Undergoing the task of creating a research question is not simple, nor should it be merely brushed over as a ‘thing’ that just needs to be done. In order to produce a good research question one must consider firstly, is the topic of choice relevant and important. Once satisfied with this step one much ask whether the question is clear. Is it focused and does it cover the relevant aspects to allow a reader to understand the researchers position and interest of the topic? This is achieved by stating the type of research, is it exploratory, descriptive or an explanatory research design (Neuman 2014, p. 38). For example, if I were interested in looking at ‘how guide dogs influence peoples lives’ then my question would be focused on a descriptive research and therefore have elements of descriptive language. Furthermore, once the type of research is stated, one must be able to distinguish the theoretical paradigm the research question falls under (Patulny 2018), for example, the topic of ‘a guide dogs influence’ could be considered a ‘conflict perspective’. This is important in a good research question because, as Babbie (2005, p.32) explains, paradigms provide the logical framework within theories. However, on the other hand, bad research questions can be made and they lack theoretical paradigm, have unclear intentions with a broad topic, which does not allow for a sense of direction. #SOC234UOW18 #MON 430 References: Babbie, E. (2005) The Basics of Social Research, Pearson Longman, Belmont, CA. Neuman, LW 2014, Social research methods: qualitative and quantitative approaches, Pearson New International Edition, Harlow, England. Patulny, R 2018, ‘Lecture 1: introduction’ PowerPoint slides, SOC234, Wollongong University, viewed 26 February 2018.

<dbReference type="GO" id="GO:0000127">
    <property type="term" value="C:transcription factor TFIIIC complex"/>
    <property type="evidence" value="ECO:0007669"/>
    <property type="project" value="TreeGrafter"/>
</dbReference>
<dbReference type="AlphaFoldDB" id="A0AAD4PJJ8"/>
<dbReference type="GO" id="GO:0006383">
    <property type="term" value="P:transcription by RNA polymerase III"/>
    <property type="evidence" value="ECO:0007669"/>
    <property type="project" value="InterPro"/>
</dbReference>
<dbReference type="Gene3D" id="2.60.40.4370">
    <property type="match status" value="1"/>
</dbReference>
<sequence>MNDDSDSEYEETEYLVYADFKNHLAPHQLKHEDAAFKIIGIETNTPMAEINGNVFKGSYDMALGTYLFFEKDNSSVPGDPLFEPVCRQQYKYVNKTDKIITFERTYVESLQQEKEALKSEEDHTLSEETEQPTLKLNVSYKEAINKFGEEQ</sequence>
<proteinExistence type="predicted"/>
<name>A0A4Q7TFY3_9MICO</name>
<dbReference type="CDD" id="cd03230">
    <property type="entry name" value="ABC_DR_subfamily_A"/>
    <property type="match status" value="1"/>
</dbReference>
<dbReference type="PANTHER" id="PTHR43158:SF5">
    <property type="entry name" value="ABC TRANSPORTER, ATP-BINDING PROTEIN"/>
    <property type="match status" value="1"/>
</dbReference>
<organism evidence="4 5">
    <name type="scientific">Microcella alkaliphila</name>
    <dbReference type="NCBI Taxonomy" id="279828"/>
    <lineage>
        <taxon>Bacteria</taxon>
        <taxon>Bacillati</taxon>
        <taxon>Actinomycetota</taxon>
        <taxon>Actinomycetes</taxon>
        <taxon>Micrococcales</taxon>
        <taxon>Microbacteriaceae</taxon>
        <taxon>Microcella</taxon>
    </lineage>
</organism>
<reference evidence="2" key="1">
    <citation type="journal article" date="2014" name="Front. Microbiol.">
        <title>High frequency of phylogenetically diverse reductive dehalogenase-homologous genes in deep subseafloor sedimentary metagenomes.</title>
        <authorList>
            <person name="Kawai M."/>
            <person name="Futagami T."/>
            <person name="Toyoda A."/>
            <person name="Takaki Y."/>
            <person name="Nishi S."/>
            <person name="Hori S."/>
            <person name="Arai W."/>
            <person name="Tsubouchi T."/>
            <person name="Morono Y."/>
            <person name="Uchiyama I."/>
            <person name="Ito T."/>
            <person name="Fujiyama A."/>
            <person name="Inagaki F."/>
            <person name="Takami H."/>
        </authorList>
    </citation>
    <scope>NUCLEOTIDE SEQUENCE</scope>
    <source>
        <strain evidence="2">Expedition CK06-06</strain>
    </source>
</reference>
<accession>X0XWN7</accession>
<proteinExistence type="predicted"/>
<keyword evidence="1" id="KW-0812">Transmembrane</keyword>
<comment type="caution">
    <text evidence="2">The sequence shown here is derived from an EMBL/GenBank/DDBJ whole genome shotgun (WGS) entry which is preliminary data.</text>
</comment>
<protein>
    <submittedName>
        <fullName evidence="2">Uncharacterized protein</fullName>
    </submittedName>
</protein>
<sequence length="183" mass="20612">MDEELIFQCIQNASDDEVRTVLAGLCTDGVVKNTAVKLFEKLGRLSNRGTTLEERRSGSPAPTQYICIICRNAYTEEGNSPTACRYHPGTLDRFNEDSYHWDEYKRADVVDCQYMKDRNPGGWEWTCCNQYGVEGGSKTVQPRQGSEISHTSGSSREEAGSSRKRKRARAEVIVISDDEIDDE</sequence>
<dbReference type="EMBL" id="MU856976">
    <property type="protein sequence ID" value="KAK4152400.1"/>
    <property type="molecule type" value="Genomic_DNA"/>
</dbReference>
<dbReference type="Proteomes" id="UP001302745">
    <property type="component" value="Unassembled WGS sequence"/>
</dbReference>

Rebecca said : Guest Report 2 months ago

What is the significance of a good or bad research question? Why does it matter? According to Albert Szent- Gyorgyi “Research is to see what everybody else has seen, and to think what nobody else has thought” In context research existing in any form of scientific basis can be categorised to be either good or bad. In order to effectively conduct scholarly research, the ideal outcome is to be able to test one or more hypothesis through both observational and experimental studies in order to successfully answer the research question. In theory research's main purpose is to answer a scientific question in an obscure manor that is dependable with pre-existing knowledge. Research is contingent on its ability to be performed by not only by valid scientist but still conclude with a valid result. With success good research is controlled with clear interpretations and consist of a well-designed experiment with a clear focus. As supported by Walters (Patulny, 2018) research questions need to highlight key ideas and concepts in relation to proving and or disapproving of a testable hypothesis which are most commonly derived from a theory. However, a research question stemming from pre-existing knowledge, theory or concept does not constitute its validation as being ‘good’. In addition, research questions that question and outcome or challenge an uncompromising theory does not fundamentally mean it is ‘bad’. Thus creating an open ended argument which can be questioned by many different perspectives. Patulny, R (2018) “Introduction – Social Research and Research Questions,” SOC234, University of Wollongong, accessed 25/2/18. Szent-Györgyi, A. (1957). Bioenergetics. New York: Academic Press INC.

Ashliegh Heritage said : Guest Report 2 months ago